From The Inbox

WGC Match Play highlights need for shot clock

Even his trusty DVR can’t save reader from PGA Tour's ‘disease’ of slow play amid an onslaught of commercial interruptions

I watched segments of and most of the final round of this past weekend's WGC Match Play. If there is a visual epitome of why professional golf needs a shot clock, the DVR'd last few holes of the final match, with eventual winner Billy Horschel against Scottie Scheffler, are poignant and clear, even in playback via DVR.

Having followed the hundreds of enforcement comments and articles regarding speed and shot clocks, here and on other golf-site threads, all having little to no impact on the governing geniuses, it is painfully apparent that professional golf needs an enforced shot clock and less rules officials’ intervention. I could re-list the obvious points that cause delays/slow play, but I will not repeat them.

Regardless of the money and desire to win a tournament, there is no money sum or a cure for a disease that should allow for 3-5-plus minutes of study for a shot.

The COVID-19 season pause and the ensuing restructured re-start last year would have been the perfect time for the PGA Tour to institute a strictly enforced and revised shot clock, but nothing has changed. 

I get that the TV networks, having bid huge money sums to broadcast the events, want more commercial and promo time, but PGA Tour golf on TV has eroded to bare minutes of shots during the usual 4-5 hours of televised “coverage.”

The players know it is a tortoise race, and almost all often succumb to taking a long time on many shot occasions. The chance of a serious penalty is similar to a car with a diplomat’s license plate being pulled over by a traffic cop.

David Pheatt 
Waynesville, N.C.

And now, more than a few words from our sponsors …
I agree with reader Paul Sunderland about the overload of  commercials on NBC’s WGC Match Play telecast (“From the Morning Read inbox,” March 29). They seemed to be 5 minutes apart.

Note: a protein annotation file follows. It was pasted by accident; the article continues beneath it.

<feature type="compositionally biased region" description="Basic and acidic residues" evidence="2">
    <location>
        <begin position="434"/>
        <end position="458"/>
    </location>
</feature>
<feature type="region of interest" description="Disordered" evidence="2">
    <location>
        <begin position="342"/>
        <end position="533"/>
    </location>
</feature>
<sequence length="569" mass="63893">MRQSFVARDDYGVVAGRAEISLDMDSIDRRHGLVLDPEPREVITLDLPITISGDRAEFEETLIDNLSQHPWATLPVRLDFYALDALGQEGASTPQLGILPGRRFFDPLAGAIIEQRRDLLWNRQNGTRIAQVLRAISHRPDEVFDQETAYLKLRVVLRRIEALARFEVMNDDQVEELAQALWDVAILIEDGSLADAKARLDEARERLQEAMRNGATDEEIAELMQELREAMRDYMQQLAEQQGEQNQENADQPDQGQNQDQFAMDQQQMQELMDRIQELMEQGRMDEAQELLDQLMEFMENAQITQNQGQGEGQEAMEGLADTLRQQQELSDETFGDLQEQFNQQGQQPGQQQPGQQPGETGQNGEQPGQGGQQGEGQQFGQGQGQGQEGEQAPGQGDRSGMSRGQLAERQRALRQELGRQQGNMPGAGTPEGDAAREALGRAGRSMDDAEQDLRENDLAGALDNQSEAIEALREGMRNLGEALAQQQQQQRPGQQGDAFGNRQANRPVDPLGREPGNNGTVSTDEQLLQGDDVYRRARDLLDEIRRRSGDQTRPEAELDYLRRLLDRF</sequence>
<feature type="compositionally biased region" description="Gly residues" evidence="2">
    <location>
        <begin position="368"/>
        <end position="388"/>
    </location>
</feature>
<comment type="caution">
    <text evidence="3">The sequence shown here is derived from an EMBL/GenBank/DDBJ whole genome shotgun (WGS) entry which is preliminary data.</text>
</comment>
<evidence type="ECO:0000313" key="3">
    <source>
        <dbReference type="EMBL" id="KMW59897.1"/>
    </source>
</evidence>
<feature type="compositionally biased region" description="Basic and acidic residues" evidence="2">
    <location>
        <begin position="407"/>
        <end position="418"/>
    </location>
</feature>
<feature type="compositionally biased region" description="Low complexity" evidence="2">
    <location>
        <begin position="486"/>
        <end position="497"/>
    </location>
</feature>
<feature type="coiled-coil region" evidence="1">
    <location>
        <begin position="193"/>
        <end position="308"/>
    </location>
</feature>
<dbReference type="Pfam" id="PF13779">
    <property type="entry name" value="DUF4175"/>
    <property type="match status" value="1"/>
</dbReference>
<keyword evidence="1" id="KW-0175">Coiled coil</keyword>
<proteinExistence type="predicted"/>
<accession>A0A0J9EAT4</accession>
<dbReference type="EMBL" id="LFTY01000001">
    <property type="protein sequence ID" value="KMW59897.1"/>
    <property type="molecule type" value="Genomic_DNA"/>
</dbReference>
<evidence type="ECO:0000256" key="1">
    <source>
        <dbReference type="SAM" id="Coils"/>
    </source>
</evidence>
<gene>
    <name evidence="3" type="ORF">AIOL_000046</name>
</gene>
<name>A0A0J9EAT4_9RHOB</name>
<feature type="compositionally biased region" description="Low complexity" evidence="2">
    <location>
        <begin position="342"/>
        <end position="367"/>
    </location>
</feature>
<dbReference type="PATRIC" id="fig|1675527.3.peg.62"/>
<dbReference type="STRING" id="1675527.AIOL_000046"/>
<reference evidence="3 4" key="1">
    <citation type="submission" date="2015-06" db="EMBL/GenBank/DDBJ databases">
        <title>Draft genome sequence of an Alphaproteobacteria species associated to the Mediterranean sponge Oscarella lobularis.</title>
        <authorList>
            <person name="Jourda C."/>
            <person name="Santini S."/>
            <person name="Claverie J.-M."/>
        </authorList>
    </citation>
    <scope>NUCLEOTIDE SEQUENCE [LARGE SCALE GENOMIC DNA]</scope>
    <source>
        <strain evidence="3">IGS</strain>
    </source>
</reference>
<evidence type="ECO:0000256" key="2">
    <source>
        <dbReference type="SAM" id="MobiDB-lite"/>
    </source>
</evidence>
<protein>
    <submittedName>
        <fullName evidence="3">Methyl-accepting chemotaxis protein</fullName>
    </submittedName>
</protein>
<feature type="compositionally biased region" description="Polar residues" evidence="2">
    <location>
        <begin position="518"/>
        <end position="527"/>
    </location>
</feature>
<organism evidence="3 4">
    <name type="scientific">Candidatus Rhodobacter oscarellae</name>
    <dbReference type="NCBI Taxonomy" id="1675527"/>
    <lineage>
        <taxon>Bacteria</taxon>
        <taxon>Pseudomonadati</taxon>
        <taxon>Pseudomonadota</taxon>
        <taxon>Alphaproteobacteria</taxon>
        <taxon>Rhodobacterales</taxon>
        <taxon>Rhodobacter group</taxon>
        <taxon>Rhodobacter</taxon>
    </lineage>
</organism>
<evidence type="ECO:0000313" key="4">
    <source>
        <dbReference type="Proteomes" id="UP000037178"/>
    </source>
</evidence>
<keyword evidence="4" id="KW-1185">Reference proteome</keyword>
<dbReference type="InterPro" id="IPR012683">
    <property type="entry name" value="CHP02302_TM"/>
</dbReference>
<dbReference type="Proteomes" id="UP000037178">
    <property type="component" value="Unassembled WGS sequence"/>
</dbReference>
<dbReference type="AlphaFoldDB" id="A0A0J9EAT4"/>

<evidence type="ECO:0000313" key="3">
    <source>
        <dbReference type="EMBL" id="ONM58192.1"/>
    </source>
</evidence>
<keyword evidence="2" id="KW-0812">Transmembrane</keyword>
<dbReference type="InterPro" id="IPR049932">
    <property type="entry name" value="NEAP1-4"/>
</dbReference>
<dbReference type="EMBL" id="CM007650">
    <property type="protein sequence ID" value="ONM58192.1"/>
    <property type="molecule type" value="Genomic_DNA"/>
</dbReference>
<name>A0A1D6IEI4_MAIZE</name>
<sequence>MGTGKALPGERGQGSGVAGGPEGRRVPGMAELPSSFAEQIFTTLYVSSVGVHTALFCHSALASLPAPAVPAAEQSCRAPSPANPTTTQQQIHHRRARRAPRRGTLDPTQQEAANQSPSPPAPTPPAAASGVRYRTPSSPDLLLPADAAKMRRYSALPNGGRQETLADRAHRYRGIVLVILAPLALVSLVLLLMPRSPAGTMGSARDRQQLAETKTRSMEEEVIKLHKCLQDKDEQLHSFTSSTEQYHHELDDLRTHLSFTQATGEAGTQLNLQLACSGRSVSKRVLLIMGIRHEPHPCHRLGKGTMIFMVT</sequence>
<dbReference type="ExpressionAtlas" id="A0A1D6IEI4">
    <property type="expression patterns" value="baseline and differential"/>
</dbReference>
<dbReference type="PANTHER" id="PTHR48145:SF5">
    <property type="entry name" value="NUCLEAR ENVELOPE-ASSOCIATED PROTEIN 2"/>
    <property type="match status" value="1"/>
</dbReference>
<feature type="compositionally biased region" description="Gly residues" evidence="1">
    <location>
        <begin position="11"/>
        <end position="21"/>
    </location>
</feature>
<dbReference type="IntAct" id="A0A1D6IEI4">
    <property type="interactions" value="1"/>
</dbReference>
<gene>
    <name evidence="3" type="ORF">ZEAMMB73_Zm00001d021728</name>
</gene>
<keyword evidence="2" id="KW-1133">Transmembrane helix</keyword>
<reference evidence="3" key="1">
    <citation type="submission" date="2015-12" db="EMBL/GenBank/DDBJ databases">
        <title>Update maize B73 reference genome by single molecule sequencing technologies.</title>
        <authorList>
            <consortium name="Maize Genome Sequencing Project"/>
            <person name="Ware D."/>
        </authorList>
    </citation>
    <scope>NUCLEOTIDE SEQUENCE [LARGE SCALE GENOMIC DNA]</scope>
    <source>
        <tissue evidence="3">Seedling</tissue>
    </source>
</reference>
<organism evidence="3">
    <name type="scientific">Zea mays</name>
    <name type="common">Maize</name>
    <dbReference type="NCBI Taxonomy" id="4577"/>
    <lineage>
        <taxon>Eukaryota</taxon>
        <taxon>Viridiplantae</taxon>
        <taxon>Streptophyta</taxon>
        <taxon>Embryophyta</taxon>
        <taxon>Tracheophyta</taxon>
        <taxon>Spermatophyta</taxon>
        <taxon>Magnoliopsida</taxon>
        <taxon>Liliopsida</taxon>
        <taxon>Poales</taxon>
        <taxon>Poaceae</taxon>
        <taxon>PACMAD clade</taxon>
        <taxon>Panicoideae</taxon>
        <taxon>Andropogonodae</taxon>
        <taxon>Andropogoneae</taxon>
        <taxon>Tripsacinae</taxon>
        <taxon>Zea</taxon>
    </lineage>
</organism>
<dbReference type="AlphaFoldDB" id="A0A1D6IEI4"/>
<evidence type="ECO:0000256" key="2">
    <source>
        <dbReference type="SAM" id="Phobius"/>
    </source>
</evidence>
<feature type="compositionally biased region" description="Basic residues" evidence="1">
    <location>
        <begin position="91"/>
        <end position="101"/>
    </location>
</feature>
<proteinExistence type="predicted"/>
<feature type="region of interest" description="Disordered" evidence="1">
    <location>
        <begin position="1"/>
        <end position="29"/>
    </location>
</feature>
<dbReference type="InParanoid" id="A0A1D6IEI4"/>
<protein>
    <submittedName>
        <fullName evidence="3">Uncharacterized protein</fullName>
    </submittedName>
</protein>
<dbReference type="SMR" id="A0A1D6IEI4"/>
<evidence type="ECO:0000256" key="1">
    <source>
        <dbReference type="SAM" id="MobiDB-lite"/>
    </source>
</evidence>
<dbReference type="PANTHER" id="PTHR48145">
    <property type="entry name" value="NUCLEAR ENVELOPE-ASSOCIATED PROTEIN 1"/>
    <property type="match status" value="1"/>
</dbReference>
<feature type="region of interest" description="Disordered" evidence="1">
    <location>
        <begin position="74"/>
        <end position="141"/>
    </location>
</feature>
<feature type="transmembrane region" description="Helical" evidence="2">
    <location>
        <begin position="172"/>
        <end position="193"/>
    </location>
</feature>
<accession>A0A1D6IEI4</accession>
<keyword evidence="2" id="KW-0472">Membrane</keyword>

The worst part is the redundancy of ads in a comedy format, or Justin Rose and his Morgan Stanley ad. Once was enough.

After the first time, who bothers to watch the dumbest ads? Do these companies really think people are going to buy their product because the public enjoys the message?

Gregory Tatoian
Port St. Lucie, Fla.

WGC Match Play could use some help
Is it me, or has the WGC Match Play lost its luster? (“Billy Horschel hooks a ’Horn at WGC Match Play,” March 29).

I’d move it from Austin (Texas) Country Club to another course and play it in the fall. End it on a Saturday, too. More of the knockout round and less of the pool play would be awesome.

David Coleman 
Middleburg Heights, Ohio
(Coleman is a member of the PGA of America.)

That’s a Texas-size slight, podner
Austin might be weird, but “industrial”?

I take issue with reader Ron Ariana from Chicago complaining that Austin Country Club, the late instructor Harvey Penick's home club, looks like a municipal course in an industrial area (“From the Morning Read inbox,” March 29).


The river, bridge, outcroppings from the hills, the lakes, sunsets – well, we don't call this area “God's country” for nuttin’, podner!

Kitty Russell

Female CEOs need to support LPGA
That was an interesting read on the speculation about the new head of the LPGA (“It’s time for a woman to run LPGA,” March 23).

The LPGA has a good product, but the tour is faced with an interesting decision. If you give the job to a woman, what if she fails like former commissioner Carolyn Bivens?

What is needed is for female CEOs to get together and support the LPGA. You go to a men’s event, and there are corporate villages and fun interactive things to do. Most LPGA events don’t even have stands at most holes.

Can the LPGA get on TV with pro-ams and skins games, or a “Shell’s Wonderful World of Golf”-type show? Be creative. Shame the female CEOs into backing other women. Be big-time!

Bob Malone
Long Beach, N.Y.

Major title should not hinge on TPC Sawgrass’ ‘quirky’ 17th
The furor that has been suggested about eliminating the PGA Championship as a major and replacing it with the Players forces me to weigh in (“From the Morning Read inbox,” March 24; March 25; March 29).

As a golf lover and watcher of the sport for more years than I can recall, I do not like the idea of a major championship possibly being decided on a quirky hole such as the 17th at TPC Sawgrass’ Stadium Course. To have a major decided there would denigrate a player’s full effort over the previous 70 holes.

I also favor only one major being challenged on the same course, that being the Masters at Augusta National.

The PGA Tour can’t get Sawgrass with high rough and rarely firm and fast during March. But that’s why you have a readers’ “forum,” so we may weigh in our thoughts.

Garen Eggleston
The Villages, Fla.

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